, NAIROBI, Kenya – I wish to comment on the numerous editorials by journalists in the mainstream media on the current fighting in Somalia. Allow me to do so passionately because I am a trained military officer who did the ropes, served his time and left the military early to pursue other interests.
First, I am amazed at the level of ignorance displayed by many Kenyan journalists on military issues and matters regarding war. I thought that all journalists are taught the basics on every conceivable subject that they write on, but anyway that is for another day.
Many (journalists) seem to support the idea that Kenya should send its armed forces to Somalia to fight the Al-Shabaab. My question to them is, go to war over what and why? What dispute does Kenya have against the group or the Somali populace who support the militia? What would be the justification of waging war against a loosely held group of outlaws seeking to overthrow the government of Somalia? The current war in Somalia is an internal armed insurrection that does not warrant intervention by a neighbouring state.
It is not Kenya’s problem that the fledgling government in Mogadishu is too weak to deal with an internal armed insurrection, neither is it the responsibility of the Republic of Kenya to shore up a government that the Somali people consider a puppet of some foreign power(s). Al-Shabaab cannot thrive if the citizens of Somalia or a sizeable population thereof do not believe in its cause. The militia is thriving because there are certain sections of the Somali populace who are persuaded by its declared cause and are offering active support and comfort to its members and fighters. A militia force is not a conventional static force; it is ever active and lives and thrives amongst a complacent populace and “eats” from them.
Al – Shabaab and many other armed groups in Somalia have raised the issue of legitimacy against the government of Sheikh Ahmed. This is a complex matter and as you rightly put it, even Ethiopia failed to pacify the warring factions in Somalia over a two-year period. For starters, it is important to know that when you are fighting an internal armed group, it is not enough to capture territory and grounds of tactical importance; you must win the war in the minds and hearts of the people too.
Ethiopia failed to do so and this is why the issue of legitimacy has stalked the Somali Transitional Federal Government (TFG) since Ethiopia’s invasion. The United States is facing similar issues in Iraq and Afghanistan despite its enormous military might. I highly doubt that Kenya would fair any better compared to Ethiopia.
It is important for those who are propagating war against Al-Shabaab to understand that no government can competently administer a territory if there is lingering question over its legitimacy. This is a question which Somalis alone must address. The TFG has consistently failed to marshal international support and recognition owing to lingering questions over its legitimacy. Their war over the legitimacy of the TFG is their war and not Kenya’s.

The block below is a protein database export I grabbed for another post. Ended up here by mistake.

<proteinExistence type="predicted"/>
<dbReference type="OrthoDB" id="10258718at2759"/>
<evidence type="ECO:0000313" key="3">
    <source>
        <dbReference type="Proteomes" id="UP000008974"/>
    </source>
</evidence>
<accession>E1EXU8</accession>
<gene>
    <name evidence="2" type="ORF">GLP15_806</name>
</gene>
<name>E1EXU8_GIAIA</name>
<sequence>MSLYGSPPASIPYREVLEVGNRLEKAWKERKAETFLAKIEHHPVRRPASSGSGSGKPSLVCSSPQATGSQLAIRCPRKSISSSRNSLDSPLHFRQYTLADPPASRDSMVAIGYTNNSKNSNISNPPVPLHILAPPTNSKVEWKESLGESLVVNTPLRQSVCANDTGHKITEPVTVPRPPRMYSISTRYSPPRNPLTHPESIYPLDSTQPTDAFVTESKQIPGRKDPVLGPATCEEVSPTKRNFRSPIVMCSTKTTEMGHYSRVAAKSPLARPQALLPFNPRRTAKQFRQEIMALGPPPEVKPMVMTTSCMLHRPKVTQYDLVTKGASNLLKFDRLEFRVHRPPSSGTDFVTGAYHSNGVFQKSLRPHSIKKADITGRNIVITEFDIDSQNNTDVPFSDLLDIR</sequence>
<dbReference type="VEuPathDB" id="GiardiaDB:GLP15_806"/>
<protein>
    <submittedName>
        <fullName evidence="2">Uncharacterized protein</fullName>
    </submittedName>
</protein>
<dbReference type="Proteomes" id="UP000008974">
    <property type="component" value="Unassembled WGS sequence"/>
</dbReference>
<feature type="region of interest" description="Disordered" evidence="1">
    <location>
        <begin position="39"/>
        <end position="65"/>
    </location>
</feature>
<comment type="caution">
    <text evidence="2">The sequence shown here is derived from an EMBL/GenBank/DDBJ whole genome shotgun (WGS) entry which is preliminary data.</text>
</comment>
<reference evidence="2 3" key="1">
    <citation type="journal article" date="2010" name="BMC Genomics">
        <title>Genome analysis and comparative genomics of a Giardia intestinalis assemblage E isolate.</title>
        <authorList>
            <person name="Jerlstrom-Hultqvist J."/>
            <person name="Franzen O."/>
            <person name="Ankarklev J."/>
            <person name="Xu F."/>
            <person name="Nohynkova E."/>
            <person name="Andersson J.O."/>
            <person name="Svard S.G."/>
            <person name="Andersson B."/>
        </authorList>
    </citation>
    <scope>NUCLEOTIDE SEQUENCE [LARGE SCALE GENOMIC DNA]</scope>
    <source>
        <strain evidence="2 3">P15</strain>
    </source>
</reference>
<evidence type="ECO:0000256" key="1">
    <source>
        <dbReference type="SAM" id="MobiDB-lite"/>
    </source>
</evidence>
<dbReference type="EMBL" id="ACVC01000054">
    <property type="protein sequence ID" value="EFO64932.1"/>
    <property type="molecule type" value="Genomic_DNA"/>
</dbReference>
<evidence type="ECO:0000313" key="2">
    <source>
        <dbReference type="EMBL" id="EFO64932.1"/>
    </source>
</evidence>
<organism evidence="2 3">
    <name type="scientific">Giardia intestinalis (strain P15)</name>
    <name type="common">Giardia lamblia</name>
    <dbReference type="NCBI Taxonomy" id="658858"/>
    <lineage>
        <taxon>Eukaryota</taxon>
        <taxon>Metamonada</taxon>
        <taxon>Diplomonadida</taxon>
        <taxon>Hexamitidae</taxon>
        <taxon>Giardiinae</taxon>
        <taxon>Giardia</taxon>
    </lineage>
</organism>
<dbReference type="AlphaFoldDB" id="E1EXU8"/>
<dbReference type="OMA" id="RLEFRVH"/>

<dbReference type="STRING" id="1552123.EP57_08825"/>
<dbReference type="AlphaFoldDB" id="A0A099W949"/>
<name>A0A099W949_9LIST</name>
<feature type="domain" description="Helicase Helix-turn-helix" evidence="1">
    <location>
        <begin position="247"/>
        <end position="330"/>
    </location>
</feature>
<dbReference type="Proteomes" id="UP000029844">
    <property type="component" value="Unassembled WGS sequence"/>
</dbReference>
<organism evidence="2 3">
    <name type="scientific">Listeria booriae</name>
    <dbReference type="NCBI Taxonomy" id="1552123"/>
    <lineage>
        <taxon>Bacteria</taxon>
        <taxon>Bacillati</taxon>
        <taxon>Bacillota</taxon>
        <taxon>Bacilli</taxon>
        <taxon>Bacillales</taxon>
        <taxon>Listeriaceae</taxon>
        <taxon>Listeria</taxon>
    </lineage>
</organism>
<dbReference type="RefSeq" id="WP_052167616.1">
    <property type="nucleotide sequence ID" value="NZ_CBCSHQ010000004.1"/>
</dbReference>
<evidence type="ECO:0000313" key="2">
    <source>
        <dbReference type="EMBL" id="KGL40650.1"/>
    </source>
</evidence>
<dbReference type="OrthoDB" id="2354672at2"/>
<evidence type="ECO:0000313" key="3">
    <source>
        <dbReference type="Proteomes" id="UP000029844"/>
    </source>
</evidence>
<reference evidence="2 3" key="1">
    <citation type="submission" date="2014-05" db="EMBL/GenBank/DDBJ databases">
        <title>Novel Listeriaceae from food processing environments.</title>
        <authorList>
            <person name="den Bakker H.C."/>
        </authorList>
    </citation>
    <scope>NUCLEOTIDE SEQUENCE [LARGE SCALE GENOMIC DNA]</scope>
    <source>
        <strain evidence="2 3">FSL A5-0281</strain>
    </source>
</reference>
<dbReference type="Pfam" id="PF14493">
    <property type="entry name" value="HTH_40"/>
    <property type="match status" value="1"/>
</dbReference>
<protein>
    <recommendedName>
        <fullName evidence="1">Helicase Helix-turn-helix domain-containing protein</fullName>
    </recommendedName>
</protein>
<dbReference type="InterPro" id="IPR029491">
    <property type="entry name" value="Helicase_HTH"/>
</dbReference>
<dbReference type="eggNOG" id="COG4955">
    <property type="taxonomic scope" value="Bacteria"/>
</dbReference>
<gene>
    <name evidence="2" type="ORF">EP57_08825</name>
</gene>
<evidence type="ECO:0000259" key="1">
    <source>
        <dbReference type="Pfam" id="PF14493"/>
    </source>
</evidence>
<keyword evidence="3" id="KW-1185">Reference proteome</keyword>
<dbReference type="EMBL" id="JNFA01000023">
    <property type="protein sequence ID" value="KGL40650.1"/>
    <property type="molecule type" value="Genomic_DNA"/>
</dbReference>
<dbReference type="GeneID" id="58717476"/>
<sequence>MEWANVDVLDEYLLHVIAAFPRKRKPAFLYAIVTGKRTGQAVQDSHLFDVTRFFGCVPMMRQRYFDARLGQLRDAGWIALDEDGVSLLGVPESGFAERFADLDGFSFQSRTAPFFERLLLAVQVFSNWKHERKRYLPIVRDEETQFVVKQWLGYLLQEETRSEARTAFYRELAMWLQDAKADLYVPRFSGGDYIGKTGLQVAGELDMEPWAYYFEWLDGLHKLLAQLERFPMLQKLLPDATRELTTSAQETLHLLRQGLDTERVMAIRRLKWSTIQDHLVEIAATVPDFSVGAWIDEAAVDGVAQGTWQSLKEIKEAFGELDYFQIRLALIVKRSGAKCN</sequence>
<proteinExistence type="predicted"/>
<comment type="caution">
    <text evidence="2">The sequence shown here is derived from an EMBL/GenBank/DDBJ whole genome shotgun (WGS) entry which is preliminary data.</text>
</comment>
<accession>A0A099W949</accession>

Kenya’s intervention will not solve this issue; it might even escalate it considering that Nairobi is the rear tactical and logistical base for all of Somalia’s politicians, militia commanders and their backers.
Secondly, just suppose Kenya were to intervene in Somalia to fight the Al-Shabaab and shore up the TFG; where will be the front? Many war mongers do not seem to remember that Kenya has a 1200 km frontier with Somalia which is largely un-policed and highly volatile. What ground of tactical importance would our armed forces seek to hold against the militia? A militia group is not static or encamped force; it is a highly mobile, agile and versatile amorphous force which periodically mutates depending on the nature of the threat at hand. It is obvious that Kenya would be stretched to protect its civilian population and installations against retaliatory incursions by the militia.
How would Kenya deal with the armed and non-armed members of the group? Would they be considered prisoners of war and therefore entitled to the privileges accorded to POWs under the Geneva Conventions? And if so, where would they be incarcerated during the war period? Or would they be handed over to the TFG for “trial”. Before anybody beats the drums of war, they should think about the withdrawal strategy. Al-Shabaab is fighting a proxy war funded by foreign powers and wealthy merchants and is likely to stake it out as long as the purse strings remain open. Unless Kenya is willing to put itself in a similar position as the USA is in Iraq and Afghanistan, then war against Al- Shabaab is not a worthy venture.
Finally, any support for the option of war against Al-Shabaab should be accompanied by a personal declaration that one is willing to be conscripted or have his children, siblings and other relatives conscripted for war. Anyone who imagines that the current standing Kenyan army will be sent to be the front to fight Al-Shabaab is an ignorant day-dreamer.
Read the Armed Forces Act, Cap 199 well and you will know that a declaration of an international armed conflict between Kenya and another state will be followed immediately by massive conscription of young people who will be sent to the war front to become cannon fodder. Any volunteers?
I have a reserve liability of about 15 years and it is likely that I would be called out for military service in the event of a long drawn war. I would not honour such a call from the Commander-in-Chief because I hold the view that going to Somalia to fight any group is an unjustifiable misadventure which will serve no veritable cause apart from massaging the egos of war-mongers who will be watching the children of the poor die in the war front from the comfort of their villas.
(Collins Wanderi is a retired military Captain and an advocate of the High Court)